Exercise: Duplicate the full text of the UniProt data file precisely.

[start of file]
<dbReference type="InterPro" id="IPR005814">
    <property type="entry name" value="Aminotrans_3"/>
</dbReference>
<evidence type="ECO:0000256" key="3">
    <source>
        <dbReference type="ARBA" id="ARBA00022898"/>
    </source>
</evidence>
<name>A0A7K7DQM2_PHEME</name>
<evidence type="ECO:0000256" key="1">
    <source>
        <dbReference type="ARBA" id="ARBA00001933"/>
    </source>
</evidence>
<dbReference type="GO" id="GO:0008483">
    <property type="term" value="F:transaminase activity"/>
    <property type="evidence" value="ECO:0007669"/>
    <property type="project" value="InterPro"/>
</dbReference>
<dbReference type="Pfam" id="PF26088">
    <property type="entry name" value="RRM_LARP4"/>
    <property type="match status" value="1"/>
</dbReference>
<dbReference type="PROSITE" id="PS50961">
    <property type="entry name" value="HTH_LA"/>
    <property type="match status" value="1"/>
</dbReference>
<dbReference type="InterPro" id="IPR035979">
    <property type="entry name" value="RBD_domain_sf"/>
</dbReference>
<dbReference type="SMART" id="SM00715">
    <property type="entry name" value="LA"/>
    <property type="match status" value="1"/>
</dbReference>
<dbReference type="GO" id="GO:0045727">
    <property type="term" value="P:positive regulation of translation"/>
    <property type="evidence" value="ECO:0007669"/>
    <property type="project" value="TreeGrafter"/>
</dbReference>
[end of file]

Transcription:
<dbReference type="InterPro" id="IPR005814">
    <property type="entry name" value="Aminotrans_3"/>
</dbReference>
<evidence type="ECO:0000256" key="3">
    <source>
        <dbReference type="ARBA" id="ARBA00022898"/>
    </source>
</evidence>
<name>A0A7K7DQM2_PHEME</name>
<evidence type="ECO:0000256" key="1">
    <source>
        <dbReference type="ARBA" id="ARBA00001933"/>
    </source>
</evidence>
<dbReference type="GO" id="GO:0008483">
    <property type="term" value="F:transaminase activity"/>
    <property type="evidence" value="ECO:0007669"/>
    <property type="project" value="InterPro"/>
</dbReference>
<dbReference type="Pfam" id="PF26088">
    <property type="entry name" value="RRM_LARP4"/>
    <property type="match status" value="1"/>
</dbReference>
<dbReference type="PROSITE" id="PS50961">
    <property type="entry name" value="HTH_LA"/>
    <property type="match status" value="1"/>
</dbReference>
<dbReference type="InterPro" id="IPR035979">
    <property type="entry name" value="RBD_domain_sf"/>
</dbReference>
<dbReference type="SMART" id="SM00715">
    <property type="entry name" value="LA"/>
    <property type="match status" value="1"/>
</dbReference>
<dbReference type="GO" id="GO:0045727">
    <property type="term" value="P:positive regulation of translation"/>
    <property type="evidence" value="ECO:0007669"/>
    <property type="project" value="TreeGrafter"/>
</dbReference>